Antioxidants, Minerals and Vitamins in Relation to Crohn's Disease and Ulcerative Colitis

A Mendelian Randomization Study

Jie Chen; Xixian Ruan; Shuai Yuan; Minzi Deng; Han Zhang; Jing Sun; Lili Yu; Jack Satsangi; Susanna C. Larsson; Evropi Therdoratou; Xiaoyan Wang; Xue Li


Aliment Pharmacol Ther. 2023;57(4):399-408. 

In This Article

Abstract and Introduction


Background: Evidence for antioxidants, minerals and vitamins in relation to the risk of Crohn's disease (CD) and ulcerative colitis (UC) is limited and inconsistent. This mendelian randomization (MR) study aimed to examine the causal associations of circulating levels of antioxidants, minerals and vitamins with CD and UC.

Methods: Single-nucleotide polymorphisms associated with antioxidants (beta-carotene, lycopene and uric acid), minerals (copper, calcium, iron, magnesium, phosphorus, zinc and selenium), and vitamins (folate, vitamins A, B6, B12, C, D, E and K1) were employed as instrumental variables. Genetic associations with CD and UC were extracted from the UK Biobank, the FinnGen study and the International Inflammatory Bowel Disease Genetics Consortium. The inverse variance weighted method and sensitivity analyses were performed.

Results: Genetically predicted higher lycopene (OR = 0.94, 95% CI: 0.91–0.97), vitamins D (OR = 0.65, 95% CI: 0.54–0.79) and K1 (OR = 0.93, 95% CI: 0.90–0.97) levels were inversely associated with CD risk, whereas genetically predicted higher magnesium (OR = 1.53, 95% CI: 1.23–1.90) levels were positively associated with CD risk. Higher levels of genetically predicted lycopene (OR = 0.91, 95% CI: 0.88–0.95), phosphorus (OR = 0.69, 95% CI: 0.58–0.82), selenium (OR = 0.91, 95% CI: 0.85–0.97), zinc (OR = 0.91, 95% CI: 0.89–0.94), folate (OR = 0.71, 95% CI: 0.56–0.92) and vitamin E (OR = 0.78, 95% CI: 0.69–0.88) were associated with reduced UC risk, whereas genetically predicted high levels of calcium (OR = 1.46, 95% CI: 1.22–1.76) and magnesium (OR = 1.24, 95% CI: 1.03–1.49) were associated with increased risk of UC.

Conclusions: Our study provided evidence that circulating levels of antioxidants, minerals and vitamins might be causally linked to the development of IBD.


Inflammatory bowel disease (IBD), including Crohn's Disease (CD) and ulcerative colitis (UC), is a chronic inflammatory disorder of the gastrointestinal tract with a rising incidence in populations.[1] Although the precise aetiology of IBD remains unclear, accumulating evidence from observational studies suggests that dietary nutrients especially antioxidants, minerals and vitamins contribute to the pathogenesis of IBD.[2,3] Unfortunately, published research on the associations between dietary nutrients, especially antioxidants, minerals and vitamins and IBD is scarce and inconclusive. An umbrella review of meta-analyses found that high vitamin D levels decreased the risk of CD and UC;[4] however, a randomised controlled trial (RCT) examining the effect of supplemental vitamin D did not show a significant clinical benefit.[5] Large prospective cohort studies have reported that dietary zinc intake was inversely associated with incident CD,[6,7] whereas in a small RCT, zinc supplementation seemed to play little part in restraining inflammation in patients with IBD.[8] Potential explanations for these inconsistent results may relate to the substantial biases (residual confounding and reverse causation) in observational studies as well as low adherence to treatment, low treatment doses, short trial duration and low statistical power in RCTs. The causal role of antioxidants, minerals and vitamins in the development of CD or UC remains unclear.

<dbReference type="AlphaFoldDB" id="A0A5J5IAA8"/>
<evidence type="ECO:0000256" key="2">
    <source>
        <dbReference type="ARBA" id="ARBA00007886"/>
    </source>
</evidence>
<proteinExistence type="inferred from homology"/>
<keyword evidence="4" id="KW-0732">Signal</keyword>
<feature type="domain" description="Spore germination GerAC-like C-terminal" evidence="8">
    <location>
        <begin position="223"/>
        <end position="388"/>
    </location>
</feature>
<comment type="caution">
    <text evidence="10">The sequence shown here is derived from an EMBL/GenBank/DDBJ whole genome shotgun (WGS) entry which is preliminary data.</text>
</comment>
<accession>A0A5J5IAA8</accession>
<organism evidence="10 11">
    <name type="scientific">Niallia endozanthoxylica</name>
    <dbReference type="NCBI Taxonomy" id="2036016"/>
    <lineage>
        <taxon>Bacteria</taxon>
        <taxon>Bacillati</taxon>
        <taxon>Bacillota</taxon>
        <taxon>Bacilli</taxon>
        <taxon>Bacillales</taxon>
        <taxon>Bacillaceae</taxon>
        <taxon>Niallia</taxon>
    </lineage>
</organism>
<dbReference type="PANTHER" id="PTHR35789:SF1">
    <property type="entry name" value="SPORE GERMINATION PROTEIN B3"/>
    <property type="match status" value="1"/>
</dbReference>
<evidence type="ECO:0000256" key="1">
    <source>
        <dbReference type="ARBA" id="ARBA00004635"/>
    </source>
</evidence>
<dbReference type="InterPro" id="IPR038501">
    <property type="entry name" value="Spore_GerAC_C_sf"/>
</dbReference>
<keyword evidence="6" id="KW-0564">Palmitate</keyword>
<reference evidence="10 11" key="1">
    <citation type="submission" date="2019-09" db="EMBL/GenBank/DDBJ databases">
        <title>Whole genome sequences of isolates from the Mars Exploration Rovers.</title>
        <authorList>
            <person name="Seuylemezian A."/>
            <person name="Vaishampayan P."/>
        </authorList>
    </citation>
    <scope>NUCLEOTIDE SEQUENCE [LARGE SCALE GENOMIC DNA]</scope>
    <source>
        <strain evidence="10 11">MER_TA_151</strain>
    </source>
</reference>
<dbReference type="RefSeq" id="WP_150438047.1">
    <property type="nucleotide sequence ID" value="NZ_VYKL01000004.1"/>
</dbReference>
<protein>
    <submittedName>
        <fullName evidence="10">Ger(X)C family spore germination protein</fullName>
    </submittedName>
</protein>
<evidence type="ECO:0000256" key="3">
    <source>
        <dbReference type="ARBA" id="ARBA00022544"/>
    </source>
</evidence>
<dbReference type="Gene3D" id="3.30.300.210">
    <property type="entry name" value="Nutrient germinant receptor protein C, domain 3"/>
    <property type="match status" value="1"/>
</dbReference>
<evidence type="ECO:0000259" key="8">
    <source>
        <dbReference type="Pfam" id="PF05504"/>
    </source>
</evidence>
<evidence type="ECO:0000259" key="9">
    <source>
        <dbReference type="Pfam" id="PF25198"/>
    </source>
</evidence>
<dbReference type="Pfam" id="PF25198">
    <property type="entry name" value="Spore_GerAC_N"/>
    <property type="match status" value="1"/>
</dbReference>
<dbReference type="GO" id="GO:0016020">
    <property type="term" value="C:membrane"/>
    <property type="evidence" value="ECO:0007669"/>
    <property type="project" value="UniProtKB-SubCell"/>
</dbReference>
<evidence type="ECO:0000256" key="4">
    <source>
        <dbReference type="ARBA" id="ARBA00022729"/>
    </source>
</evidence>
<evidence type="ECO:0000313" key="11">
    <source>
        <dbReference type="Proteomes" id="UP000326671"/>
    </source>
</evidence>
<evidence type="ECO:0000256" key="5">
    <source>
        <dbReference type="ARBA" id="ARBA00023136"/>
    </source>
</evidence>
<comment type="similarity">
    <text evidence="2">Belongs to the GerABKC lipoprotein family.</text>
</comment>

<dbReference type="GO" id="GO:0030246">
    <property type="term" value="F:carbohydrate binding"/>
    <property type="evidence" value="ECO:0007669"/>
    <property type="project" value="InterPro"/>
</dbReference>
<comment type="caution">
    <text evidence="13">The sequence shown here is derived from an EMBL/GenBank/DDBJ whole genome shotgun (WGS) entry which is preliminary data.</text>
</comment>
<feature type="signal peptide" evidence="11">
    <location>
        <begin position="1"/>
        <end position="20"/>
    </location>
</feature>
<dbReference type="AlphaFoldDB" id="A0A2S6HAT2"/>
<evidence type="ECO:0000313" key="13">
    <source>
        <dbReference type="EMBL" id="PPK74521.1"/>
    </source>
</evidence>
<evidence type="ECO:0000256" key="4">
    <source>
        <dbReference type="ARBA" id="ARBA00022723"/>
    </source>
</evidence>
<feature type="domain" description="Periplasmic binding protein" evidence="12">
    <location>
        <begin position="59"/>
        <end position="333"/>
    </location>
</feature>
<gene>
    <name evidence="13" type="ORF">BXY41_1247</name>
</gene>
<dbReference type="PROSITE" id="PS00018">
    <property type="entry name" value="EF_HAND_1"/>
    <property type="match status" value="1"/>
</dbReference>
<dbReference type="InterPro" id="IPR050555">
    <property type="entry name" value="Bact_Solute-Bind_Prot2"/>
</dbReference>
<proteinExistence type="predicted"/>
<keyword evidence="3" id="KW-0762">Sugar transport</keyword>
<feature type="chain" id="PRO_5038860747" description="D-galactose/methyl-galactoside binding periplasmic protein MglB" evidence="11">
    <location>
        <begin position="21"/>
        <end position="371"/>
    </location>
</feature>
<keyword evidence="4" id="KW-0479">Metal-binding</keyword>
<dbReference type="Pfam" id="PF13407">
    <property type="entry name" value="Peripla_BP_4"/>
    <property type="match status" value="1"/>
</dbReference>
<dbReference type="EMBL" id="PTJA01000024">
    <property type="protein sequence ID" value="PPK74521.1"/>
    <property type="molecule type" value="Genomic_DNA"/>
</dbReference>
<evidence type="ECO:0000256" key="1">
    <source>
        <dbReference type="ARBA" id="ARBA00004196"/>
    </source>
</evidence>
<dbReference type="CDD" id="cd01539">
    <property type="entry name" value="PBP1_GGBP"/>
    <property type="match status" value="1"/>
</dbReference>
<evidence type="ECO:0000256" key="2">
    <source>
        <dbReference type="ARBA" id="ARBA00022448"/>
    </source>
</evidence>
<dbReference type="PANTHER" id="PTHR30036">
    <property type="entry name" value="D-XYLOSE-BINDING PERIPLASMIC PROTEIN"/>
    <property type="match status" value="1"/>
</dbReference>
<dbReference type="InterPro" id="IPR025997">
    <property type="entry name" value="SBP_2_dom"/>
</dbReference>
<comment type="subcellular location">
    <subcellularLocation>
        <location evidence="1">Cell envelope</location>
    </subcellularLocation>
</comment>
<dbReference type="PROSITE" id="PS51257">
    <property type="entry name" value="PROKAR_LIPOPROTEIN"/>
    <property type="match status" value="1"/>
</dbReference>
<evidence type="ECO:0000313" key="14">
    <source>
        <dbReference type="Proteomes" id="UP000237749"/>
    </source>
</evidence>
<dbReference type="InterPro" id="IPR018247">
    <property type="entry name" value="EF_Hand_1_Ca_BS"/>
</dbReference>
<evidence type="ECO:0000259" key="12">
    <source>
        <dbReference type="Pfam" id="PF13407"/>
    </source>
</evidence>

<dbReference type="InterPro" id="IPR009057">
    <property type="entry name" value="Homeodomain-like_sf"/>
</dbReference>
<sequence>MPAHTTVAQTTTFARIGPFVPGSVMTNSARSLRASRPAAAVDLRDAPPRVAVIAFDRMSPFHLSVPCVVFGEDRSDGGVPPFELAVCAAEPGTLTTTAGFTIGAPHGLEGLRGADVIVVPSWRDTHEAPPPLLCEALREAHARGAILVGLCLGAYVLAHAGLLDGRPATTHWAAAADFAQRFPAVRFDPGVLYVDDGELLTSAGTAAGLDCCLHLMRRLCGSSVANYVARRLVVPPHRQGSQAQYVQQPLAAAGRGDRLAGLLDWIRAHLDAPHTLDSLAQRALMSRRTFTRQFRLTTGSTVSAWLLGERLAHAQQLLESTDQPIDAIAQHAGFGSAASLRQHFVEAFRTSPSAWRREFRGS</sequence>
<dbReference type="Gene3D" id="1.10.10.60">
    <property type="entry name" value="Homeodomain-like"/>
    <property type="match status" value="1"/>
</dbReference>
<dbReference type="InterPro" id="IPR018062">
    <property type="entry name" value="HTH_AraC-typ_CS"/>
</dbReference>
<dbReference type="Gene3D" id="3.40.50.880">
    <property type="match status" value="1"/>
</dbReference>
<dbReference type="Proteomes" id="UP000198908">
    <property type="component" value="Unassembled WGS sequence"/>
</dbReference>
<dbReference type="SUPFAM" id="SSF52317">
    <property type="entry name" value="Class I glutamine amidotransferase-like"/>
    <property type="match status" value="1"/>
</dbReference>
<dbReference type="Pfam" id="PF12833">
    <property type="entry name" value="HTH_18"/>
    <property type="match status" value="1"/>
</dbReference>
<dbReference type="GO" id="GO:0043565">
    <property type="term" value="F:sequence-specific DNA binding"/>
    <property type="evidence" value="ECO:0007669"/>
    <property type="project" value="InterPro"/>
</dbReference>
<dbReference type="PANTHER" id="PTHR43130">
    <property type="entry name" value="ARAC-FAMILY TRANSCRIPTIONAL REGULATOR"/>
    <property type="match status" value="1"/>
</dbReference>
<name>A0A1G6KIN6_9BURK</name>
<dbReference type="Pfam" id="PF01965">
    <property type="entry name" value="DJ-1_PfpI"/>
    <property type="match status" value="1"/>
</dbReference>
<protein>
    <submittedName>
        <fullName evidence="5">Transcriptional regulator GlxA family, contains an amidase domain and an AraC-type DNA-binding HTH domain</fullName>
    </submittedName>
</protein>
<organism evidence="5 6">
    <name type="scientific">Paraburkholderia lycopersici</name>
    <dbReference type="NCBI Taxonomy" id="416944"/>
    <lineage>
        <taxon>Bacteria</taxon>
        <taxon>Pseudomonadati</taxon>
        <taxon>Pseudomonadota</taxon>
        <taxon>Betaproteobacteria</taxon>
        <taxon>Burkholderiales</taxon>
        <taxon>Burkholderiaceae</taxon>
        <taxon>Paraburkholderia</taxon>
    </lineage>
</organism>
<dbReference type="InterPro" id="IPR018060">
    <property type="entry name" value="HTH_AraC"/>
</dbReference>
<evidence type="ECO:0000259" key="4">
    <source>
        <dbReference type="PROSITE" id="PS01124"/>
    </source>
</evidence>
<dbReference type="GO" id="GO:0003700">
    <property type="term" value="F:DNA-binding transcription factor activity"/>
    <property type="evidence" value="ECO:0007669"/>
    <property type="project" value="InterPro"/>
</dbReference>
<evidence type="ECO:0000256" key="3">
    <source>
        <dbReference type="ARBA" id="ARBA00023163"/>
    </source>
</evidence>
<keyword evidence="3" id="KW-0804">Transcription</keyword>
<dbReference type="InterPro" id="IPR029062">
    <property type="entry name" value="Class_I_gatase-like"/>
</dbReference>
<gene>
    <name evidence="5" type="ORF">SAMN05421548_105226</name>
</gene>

Mendelian randomization (MR) utilises genetic variants as instruments to make inferences in causal relationships between risk factors and disease outcomes.[9] As germline genetic variants are randomly allocated at meiosis, MR design minimises confounding and is not influenced by environmental or self-adopted factors and therefore strengthens causal inference. Construction of a validated MR association relies on three key assumptions: (1) genetic variant is associated with the exposure; (2) the genetic variant is not related to confounding; (3) the genetic variant has no effect on outcome directly.[10] A previous MR study including 25,042 IBD cases indicated no association of genetically predicted vitamin D levels with CD or UC risk.[11] Still, the MR associations of antioxidants, minerals and vitamins with CD or UC risk have not been systematically evaluated. Here, we conducted an MR investigation to comprehensively explore the causal associations of antioxidants, minerals and vitamins with CD and UC.